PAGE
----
Evergreen is now in our last quarter of actively using Moodle as the primary web technology for academic offerings. Moving forward I thought it would be useful to layout how the transition has been going and what to expect over the next year and beyond.
To date, there have been 20 academic programs that have made the move to WordPress as a curricular web application and these have been really successful. Considerable work has been put into making WordPress a flexible, easy-to-use and attractive web tool for academic offerings. New curricular web templates have been created to make it easier to create your sites. WordPress also allows for both a private and public face to your program site and lots of interesting ways to engage students in class materials. Check out Making Meaning Matter, Contested Bodies or Ecology of Grazing and Grasslands in the Pacific Northwest for more about how these sites can look and function. We are currently working on a behind-the-scenes enrollment process that will automatically add your students as subscribers to the site much the way Moodle and Canvas currently work.
On the Canvas front there has been strong activity with 125 offerings generating Canvas course sites this academic year. The fall started rocky as our faculty discovered and subsequently our technical team identified a significant flaw in the Canvas code. This made the transition to Canvas more difficult than it should have been as faculty were routinely getting timed out of the application. The problem was complex, difficult to diagnose and required collaboration between Evergreen technical staff and Canvas engineers. The root cause of the flaw was finally understood and corrected at the end of Fall quarter by the Canvas engineers. In our minds this experience cemented Canvas’ responsiveness and dedication towards finding and resolving flaws in their application which bodes well into the future. Since then, we have not experienced systemic problems and continue to grow our knowledge of how best to leverage this application to fit the Evergreen pedagogy in its myriad forms.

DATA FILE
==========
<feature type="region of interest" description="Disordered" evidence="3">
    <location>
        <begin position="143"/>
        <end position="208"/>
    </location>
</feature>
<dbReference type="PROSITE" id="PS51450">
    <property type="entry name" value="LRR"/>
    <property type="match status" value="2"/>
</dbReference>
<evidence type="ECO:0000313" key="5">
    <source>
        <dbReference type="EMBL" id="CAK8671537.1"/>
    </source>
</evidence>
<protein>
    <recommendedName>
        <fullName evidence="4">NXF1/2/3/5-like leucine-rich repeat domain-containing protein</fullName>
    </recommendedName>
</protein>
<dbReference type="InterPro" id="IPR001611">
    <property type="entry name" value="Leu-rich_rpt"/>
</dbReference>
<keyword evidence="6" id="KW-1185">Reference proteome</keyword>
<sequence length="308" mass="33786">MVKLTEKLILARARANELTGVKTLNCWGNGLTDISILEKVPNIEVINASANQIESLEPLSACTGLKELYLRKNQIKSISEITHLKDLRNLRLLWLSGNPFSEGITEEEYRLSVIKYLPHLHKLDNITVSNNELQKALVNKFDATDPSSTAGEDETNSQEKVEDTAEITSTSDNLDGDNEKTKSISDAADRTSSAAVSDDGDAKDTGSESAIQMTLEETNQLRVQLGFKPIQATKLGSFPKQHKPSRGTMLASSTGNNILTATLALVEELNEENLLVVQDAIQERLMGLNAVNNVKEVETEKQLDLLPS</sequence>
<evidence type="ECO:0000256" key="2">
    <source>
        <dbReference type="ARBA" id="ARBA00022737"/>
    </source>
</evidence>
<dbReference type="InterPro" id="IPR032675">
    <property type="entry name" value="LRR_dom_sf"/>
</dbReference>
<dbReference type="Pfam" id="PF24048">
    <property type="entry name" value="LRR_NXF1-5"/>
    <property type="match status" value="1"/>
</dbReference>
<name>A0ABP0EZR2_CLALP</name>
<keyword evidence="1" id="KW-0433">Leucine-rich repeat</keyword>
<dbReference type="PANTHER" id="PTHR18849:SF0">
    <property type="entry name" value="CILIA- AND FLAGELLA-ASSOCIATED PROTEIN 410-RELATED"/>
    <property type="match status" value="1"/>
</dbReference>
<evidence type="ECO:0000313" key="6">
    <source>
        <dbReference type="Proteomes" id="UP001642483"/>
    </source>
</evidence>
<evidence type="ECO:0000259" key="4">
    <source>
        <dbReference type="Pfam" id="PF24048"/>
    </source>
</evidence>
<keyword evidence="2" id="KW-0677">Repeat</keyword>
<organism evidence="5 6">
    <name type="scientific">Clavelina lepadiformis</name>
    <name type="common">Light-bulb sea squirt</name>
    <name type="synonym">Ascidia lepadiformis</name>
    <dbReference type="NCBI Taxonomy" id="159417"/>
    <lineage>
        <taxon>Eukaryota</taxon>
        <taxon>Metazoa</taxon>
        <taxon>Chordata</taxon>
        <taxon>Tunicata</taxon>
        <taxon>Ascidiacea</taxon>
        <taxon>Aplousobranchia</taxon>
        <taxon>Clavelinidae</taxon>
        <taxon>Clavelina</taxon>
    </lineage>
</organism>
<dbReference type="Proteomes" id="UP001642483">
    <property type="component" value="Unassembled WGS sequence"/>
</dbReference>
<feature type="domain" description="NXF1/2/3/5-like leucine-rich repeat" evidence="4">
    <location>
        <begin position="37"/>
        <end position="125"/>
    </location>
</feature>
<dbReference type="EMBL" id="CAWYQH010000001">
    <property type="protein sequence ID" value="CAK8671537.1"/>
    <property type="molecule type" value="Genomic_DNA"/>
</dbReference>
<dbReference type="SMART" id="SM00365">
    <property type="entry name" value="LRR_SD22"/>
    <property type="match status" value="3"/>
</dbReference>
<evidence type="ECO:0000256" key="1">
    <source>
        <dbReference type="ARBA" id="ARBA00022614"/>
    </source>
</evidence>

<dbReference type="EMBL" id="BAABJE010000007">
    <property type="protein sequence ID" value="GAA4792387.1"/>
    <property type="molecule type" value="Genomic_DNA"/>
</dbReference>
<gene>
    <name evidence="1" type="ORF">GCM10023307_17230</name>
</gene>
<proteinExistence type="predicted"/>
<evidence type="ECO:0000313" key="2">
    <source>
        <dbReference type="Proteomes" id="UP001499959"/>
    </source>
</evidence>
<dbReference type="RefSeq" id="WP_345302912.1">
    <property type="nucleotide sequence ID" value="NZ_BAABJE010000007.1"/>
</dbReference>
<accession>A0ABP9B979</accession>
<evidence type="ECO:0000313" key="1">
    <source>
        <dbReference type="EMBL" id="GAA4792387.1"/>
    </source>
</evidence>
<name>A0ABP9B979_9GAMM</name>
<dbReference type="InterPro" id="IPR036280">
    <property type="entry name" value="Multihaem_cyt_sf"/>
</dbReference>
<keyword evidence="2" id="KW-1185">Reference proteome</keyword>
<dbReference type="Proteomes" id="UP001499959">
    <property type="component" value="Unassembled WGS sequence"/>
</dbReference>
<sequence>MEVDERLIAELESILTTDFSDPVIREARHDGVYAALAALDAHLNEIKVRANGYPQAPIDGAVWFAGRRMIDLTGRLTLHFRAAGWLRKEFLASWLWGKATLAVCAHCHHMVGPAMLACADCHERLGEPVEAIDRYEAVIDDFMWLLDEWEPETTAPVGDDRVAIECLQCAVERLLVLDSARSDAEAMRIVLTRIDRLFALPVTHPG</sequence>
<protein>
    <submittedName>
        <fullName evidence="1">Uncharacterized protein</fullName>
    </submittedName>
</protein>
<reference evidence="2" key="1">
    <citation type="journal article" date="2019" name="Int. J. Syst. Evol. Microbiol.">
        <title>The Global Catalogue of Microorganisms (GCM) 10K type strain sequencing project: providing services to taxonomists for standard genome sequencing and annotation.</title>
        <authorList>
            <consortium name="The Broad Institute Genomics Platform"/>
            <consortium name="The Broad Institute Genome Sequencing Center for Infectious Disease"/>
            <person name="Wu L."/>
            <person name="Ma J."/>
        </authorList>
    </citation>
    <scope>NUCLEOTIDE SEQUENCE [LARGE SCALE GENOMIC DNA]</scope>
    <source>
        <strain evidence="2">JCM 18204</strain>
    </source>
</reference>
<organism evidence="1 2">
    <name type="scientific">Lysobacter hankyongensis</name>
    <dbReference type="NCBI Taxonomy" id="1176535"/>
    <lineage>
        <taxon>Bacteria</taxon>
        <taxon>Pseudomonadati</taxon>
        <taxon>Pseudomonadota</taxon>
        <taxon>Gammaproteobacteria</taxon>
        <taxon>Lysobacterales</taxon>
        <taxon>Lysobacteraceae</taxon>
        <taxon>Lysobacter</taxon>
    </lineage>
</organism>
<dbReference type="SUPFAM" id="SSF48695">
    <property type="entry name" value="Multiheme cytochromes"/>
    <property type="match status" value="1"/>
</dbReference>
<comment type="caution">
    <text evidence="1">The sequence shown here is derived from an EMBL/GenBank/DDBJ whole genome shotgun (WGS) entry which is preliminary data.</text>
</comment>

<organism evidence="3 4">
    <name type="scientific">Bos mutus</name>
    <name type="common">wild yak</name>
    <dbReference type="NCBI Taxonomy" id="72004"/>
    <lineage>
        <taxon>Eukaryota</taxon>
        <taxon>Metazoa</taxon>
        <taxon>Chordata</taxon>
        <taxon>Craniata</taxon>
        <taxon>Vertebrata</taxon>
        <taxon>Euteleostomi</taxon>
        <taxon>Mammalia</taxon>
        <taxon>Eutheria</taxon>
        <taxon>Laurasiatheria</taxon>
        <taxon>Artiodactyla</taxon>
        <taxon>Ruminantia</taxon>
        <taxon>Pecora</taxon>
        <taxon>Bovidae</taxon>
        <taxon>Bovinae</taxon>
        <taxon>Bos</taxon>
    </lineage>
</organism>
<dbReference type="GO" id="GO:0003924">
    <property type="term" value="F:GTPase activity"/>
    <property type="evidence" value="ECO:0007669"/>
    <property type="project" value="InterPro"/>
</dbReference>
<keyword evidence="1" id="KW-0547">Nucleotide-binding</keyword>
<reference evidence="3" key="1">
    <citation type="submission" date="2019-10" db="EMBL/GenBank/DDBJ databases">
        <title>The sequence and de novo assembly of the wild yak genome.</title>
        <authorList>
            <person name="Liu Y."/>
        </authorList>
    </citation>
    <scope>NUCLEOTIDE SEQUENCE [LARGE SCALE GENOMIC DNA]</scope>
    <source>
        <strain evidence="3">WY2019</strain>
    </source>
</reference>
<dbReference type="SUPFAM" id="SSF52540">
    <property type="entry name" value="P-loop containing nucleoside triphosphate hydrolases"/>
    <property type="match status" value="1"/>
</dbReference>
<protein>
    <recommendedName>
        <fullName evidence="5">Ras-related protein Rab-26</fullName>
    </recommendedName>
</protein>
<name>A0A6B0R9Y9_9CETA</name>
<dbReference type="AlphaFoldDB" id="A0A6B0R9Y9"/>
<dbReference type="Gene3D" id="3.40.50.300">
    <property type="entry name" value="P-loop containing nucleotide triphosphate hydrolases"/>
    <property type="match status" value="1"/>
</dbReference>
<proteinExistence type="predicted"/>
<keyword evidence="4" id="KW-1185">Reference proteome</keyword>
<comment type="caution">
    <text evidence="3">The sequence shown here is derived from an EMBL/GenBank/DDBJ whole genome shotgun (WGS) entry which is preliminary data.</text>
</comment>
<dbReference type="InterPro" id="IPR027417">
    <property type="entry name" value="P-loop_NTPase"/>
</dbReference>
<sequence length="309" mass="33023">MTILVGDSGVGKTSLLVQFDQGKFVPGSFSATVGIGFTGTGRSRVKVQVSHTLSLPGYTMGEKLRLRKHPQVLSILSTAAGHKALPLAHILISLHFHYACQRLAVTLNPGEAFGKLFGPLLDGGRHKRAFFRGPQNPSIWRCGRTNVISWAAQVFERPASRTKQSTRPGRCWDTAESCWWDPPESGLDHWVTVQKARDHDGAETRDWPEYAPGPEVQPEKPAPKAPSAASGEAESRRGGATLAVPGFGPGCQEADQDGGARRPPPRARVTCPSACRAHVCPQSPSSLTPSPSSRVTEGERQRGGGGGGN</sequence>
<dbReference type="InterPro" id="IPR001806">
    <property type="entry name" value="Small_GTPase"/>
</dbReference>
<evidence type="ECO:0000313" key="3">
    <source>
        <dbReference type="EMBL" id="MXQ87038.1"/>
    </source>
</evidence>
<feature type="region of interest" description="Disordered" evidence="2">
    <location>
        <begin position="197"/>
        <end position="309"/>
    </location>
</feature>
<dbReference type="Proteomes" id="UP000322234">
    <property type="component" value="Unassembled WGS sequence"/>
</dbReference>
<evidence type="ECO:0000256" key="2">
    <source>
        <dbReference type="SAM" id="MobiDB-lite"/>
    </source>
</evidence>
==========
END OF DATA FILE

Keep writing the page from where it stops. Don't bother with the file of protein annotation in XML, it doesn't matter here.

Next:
Moodle also had considerable activity this last year as 124 course sites were created. We are working hard to connect with the remaining faculty who continue to use Moodle and to work with them on-on-one to find a suitable alternative starting this summer. For those who have asked the question, I will try and summarize below how we intend to provide future access to Moodle data after spring quarter is over.
I definitely heard from faculty how important long-term access is to this material and we’re trying to come up with a best solution for balancing access with easy long-term maintenance. For the next academic year Moodle will live in “archive” mode meaning that it will be available only to faculty (as is) to go back and mine data they need as they need. After spring 2016 we will be moving all the data into a stored course/file structure outside of a live application (easier long-term archive strategy) so that we can grab data on request if there’s something faculty might need. We’re still figuring out the best technical approach but this is the current direction.
If you have questions or want to know more regarding any of this, please comment below (so your colleagues can see the question) or send me an email, and either way I’ll get back to you. Thanks to everyone for all your great work, flexibility and ingenuity!